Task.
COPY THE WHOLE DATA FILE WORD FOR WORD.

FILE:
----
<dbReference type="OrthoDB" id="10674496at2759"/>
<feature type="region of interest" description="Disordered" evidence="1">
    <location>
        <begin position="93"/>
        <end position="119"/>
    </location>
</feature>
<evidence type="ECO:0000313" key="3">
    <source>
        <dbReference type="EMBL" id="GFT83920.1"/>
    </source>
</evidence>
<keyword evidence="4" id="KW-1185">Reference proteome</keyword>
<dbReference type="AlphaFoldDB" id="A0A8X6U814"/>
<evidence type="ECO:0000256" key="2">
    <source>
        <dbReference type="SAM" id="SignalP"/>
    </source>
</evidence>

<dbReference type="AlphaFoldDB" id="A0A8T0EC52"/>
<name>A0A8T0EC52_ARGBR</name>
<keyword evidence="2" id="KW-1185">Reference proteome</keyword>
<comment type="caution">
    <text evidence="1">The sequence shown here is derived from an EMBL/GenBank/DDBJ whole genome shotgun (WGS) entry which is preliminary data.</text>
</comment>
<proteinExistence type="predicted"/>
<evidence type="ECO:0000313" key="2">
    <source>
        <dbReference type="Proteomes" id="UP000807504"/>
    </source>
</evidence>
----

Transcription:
<dbReference type="OrthoDB" id="10674496at2759"/>
<feature type="region of interest" description="Disordered" evidence="1">
    <location>
        <begin position="93"/>
        <end position="119"/>
    </location>
</feature>
<evidence type="ECO:0000313" key="3">
    <source>
        <dbReference type="EMBL" id="GFT83920.1"/>
    </source>
</evidence>
<keyword evidence="4" id="KW-1185">Reference proteome</keyword>
<dbReference type="AlphaFoldDB" id="A0A8X6U814"/>
<evidence type="ECO:0000256" key="2">
    <source>
        <dbReference type="SAM" id="SignalP"/>
    </source>
</evidence>

<dbReference type="AlphaFoldDB" id="A0A8T0EC52"/>
<name>A0A8T0EC52_ARGBR</name>
<keyword evidence="2" id="KW-1185">Reference proteome</keyword>
<comment type="caution">
    <text evidence="1">The sequence shown here is derived from an EMBL/GenBank/DDBJ whole genome shotgun (WGS) entry which is preliminary data.</text>
</comment>
<proteinExistence type="predicted"/>
<evidence type="ECO:0000313" key="2">
    <source>
        <dbReference type="Proteomes" id="UP000807504"/>
    </source>
</evidence>